2. Use forward looking data from non-airline sources
3. Estimate willingness to pay
4. Show you what change and refund prices or other associated ticket conditions should be.
Each of these caused problems. Manual influences require airlines to maintain a team of analysts managing the PROS system who could otherwise be employed answering other RM questions, leading to inefficient RM organisations. Because the data is historical and not forward looking the algorithms may find it hard to deal with significant shocks like COVID, leading to revenue loss. And since willingness to pay and ticket flexibility is not evaluated the risk of airlines leaving money on the table by under-pricing their fares at peak times or for high value markets could be high.
Until 2019 these costs were acceptable for most airlines in exchange for the analytical rigour underling a PROS system. But now it looks like PROS might be becoming obsolete. Their problems are twofold.
First, the historical data they rely on is unlikely to be valid for decision-making post-COVID. When you listen to people at PROS and read their website you realise that the principle of forecasting based on history is deeply wound in their DNA. I find it hard to imagine them being able to adjust their mindset to a world where history is indeed no longer valid.
Following COVID this is now the world we live in and PROS platforms seem silent on all the big questions in travel these days. Questions like:
· Will people book earlier or later than they did before?
· How will people’s booking behaviour change as borders re-open and in the years afterwards?
· What will happen to corporate travel?
· Will comfy class demand from the premium leisure segment come at a higher or a lower willingness to pay than before?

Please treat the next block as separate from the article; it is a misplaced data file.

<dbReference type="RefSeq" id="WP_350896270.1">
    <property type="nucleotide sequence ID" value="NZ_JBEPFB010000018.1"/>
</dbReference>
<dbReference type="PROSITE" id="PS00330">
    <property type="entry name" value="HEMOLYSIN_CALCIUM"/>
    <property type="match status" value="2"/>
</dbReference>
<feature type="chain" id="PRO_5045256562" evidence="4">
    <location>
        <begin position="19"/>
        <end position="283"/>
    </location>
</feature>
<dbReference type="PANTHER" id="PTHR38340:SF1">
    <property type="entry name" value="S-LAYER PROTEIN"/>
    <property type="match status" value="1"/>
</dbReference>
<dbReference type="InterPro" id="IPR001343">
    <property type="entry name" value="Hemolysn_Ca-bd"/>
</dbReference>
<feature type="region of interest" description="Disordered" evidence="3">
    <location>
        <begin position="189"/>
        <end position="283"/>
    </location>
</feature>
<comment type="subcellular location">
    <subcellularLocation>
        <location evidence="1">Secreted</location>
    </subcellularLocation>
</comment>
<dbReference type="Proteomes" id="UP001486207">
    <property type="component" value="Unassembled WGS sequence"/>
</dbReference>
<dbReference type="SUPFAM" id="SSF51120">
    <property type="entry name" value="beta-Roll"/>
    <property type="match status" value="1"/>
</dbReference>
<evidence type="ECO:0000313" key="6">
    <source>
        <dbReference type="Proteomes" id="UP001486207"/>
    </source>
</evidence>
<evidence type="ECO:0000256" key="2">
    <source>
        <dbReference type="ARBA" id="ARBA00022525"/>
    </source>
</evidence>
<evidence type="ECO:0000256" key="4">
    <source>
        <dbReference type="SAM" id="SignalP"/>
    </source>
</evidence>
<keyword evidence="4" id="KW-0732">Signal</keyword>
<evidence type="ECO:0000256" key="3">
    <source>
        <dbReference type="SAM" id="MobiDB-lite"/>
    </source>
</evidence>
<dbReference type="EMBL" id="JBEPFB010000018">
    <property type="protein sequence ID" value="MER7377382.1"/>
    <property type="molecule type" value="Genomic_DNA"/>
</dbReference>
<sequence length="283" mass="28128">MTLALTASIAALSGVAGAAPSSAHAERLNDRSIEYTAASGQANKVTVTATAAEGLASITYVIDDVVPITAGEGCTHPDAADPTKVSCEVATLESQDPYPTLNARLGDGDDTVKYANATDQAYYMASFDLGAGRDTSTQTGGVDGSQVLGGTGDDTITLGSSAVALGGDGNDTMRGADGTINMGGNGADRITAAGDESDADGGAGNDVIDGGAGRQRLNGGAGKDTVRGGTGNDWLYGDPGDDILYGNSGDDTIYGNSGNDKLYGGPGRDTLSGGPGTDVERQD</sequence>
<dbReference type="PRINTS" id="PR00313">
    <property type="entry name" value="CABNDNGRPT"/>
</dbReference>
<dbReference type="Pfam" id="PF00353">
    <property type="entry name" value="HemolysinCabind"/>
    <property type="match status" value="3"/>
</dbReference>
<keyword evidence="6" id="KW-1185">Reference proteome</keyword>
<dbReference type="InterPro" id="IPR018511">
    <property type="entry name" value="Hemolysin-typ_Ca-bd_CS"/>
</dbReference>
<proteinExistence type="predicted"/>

· How will business trip length of stay and sensitivity to price levels and refunds change?
The second problem that PROS will face is that there are startups and scale-ups ready to take their place in the fourth wave of RM, which is all about answering the questions that PROS do not. Airlines have shown that they will pay large amounts for technology and investors will be paying sales teams to chase these budgets right now. As I said before, when you listen to people at PROS and read their website they seem quite determined to play the same record again and again – that demand is all about history. I worry that they are complacent and not ready to change.
But the next disruptive startup could be just around the corner. If you are a PROS customer today there could be a risk that if their product is indeed obsolete they might not even be in business to service your system a few years from now.
All in, I think that it is risky for airlines to buy a PROS platform right now and would recommend caution before any deal with this vendor. It is not too late for PROS though. They are a highly capitalised business who could transform themselves for the fourth wave of RM if the willingness is there. It will be interesting to see.
oliver AT ransonpricing DOT com